With a burning blush, and yet a haughty smile, and a glance that would not be abashed, looked around at her townspeople and neighbors. (Chapter 2)
The quote describes Hester’s behavior and appearance when she stands outside of the prison while the townspeople gawk at her. She is ashamed at being a public spectacle, but she also shows pride and dignity. The quote reveals Hester’s strength of character, and introduces the idea that there might be different perspectives about her behavior and whether or not she deserves to be punished.
It had the effect of a spell, taking her out of the ordinary relations with humanity, and inclosing her in a sphere by herself. (Chapter 2)
The quote describes one of the consequences of the scarlet letter. Because she wears this visible sign of being different, Hester is isolated, and she is not treated like a normal woman. The quote foreshadows the lonely life Hester is going to be doomed to lead, but it also hints at the way she will develop unique qualities. Because Hester is removed from society, she can offer a clear perspective and insights that others cannot.
My child must seek a heavenly father; she shall never know an earthly one. (Chapter 3)
Hester speaks these words when she refuses to identify Pearl’s father. She cleverly uses religious doctrine to refute the powerful men who are pressuring her to reveal her secret. Because Christians believe that God is the father of everyone, Hester challenges the idea that she needs to identify Pearl’s biological father.
The days of the far-off future would toil onward, still with the same burden for her to take up and bear along with her. (Chapter 5)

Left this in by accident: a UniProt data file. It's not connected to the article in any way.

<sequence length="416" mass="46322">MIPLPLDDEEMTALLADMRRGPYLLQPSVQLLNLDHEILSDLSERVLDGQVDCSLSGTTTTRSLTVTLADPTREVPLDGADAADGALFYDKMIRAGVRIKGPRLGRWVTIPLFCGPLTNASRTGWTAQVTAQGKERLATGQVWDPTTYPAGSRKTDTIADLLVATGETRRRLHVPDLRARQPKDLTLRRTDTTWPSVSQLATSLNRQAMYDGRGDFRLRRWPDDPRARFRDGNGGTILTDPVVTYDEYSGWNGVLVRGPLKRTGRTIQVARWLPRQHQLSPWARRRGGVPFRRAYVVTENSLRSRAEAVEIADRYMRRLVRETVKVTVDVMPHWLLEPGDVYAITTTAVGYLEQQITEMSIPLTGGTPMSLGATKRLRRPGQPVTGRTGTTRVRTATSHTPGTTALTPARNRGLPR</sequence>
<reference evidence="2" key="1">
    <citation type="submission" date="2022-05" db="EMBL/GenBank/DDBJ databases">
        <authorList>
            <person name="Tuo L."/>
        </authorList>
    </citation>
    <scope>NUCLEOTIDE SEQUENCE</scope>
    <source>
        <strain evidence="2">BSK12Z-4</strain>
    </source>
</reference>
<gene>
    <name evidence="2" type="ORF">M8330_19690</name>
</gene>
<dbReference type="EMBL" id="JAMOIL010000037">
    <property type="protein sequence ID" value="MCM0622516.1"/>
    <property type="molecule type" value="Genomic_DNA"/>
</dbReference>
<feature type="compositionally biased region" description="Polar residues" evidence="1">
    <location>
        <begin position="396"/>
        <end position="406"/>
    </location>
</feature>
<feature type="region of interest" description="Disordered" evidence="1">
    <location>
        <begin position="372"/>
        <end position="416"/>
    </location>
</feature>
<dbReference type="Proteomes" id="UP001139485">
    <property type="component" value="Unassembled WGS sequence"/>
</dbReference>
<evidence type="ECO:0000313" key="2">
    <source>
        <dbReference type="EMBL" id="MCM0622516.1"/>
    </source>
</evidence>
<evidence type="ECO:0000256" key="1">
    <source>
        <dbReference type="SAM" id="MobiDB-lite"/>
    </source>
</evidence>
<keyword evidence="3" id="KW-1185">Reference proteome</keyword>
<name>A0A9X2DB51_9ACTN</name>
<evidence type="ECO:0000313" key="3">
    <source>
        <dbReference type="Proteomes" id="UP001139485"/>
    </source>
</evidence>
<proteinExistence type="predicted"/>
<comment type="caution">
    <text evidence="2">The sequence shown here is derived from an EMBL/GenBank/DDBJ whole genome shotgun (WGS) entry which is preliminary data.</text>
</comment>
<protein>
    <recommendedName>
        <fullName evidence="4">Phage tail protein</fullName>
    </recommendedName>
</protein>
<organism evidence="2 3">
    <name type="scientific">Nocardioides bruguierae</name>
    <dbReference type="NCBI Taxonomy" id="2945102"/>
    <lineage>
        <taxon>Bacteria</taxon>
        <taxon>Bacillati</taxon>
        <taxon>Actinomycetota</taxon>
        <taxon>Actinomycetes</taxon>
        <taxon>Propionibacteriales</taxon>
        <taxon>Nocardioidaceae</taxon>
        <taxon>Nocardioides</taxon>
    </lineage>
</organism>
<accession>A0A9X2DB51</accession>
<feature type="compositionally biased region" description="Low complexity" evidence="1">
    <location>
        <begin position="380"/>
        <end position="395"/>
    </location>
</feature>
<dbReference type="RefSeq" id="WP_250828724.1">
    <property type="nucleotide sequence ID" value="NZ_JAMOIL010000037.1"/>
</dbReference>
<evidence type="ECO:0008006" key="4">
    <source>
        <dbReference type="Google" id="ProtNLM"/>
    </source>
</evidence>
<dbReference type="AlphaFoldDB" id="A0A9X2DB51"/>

This quote describes the somewhat bleak and hopeless future that Hester faces. Even after years go by, her past sin is not forgotten. Both the scarlet letter and Pearl herself serve as constant reminders of Hester’s past, and therefore Hester cannot make a fresh start. She has to be prepared to endure a life where she will always be punished for her transgression. The quote also highlights the contrast between Hester’s experience and the experience of Dimmesdale, who is beloved by the community even though he committed the same sin she did.
They said it meant Able, so strong was Hester Prynne, with a woman’s strength. (Chapter 13)
This quote describes how Hester is gradually able to achieve a new reputation for herself. By working hard and proving herself to be a competent and useful member of the community, people eventually start to think the scarlet letter (“it”) might stand for something else. The quote shows that Hester never gives up or allows herself be defeated, even when her life is very hard.
Some attribute had departed from her, the permanence of which had been essential to keep her a woman. (Chapter 13)
This quote describes the way Hester is changed by her experience of being outcast and publicly shamed. She becomes more independent and self-reliant, but she also loses some of her ability to feel love and tenderness. Because she does not have anyone to help her, Hester loses her ability to trust and be intimate with others.
So speaking, she undid the clasp that fastened the scarlet letter. (Chapter 18)
This quote shows Hester at her boldest and most defiant. As she embraces the possibility of finally leaving behind her past and starting a new life abroad with Dimmesdale, she takes off the scarlet letter that symbolizes her shame and isolation. For a brief moment, it seems possible that Hester will be able to reinvent herself and have a fresh start.
She had returned, therefore, and resumed – of her own free will… resumed the symbol. (Chapter 24)
In this quote, the narrator explains what happens when Hester returns to New England years after the death of Dimmesdale. Even though no one makes her wear the scarlet letter (“the symbol”) anymore, she chooses to do so. This quote shows Hester finally becoming resigned to how much her past defines her, and being at peace with the choices she has made.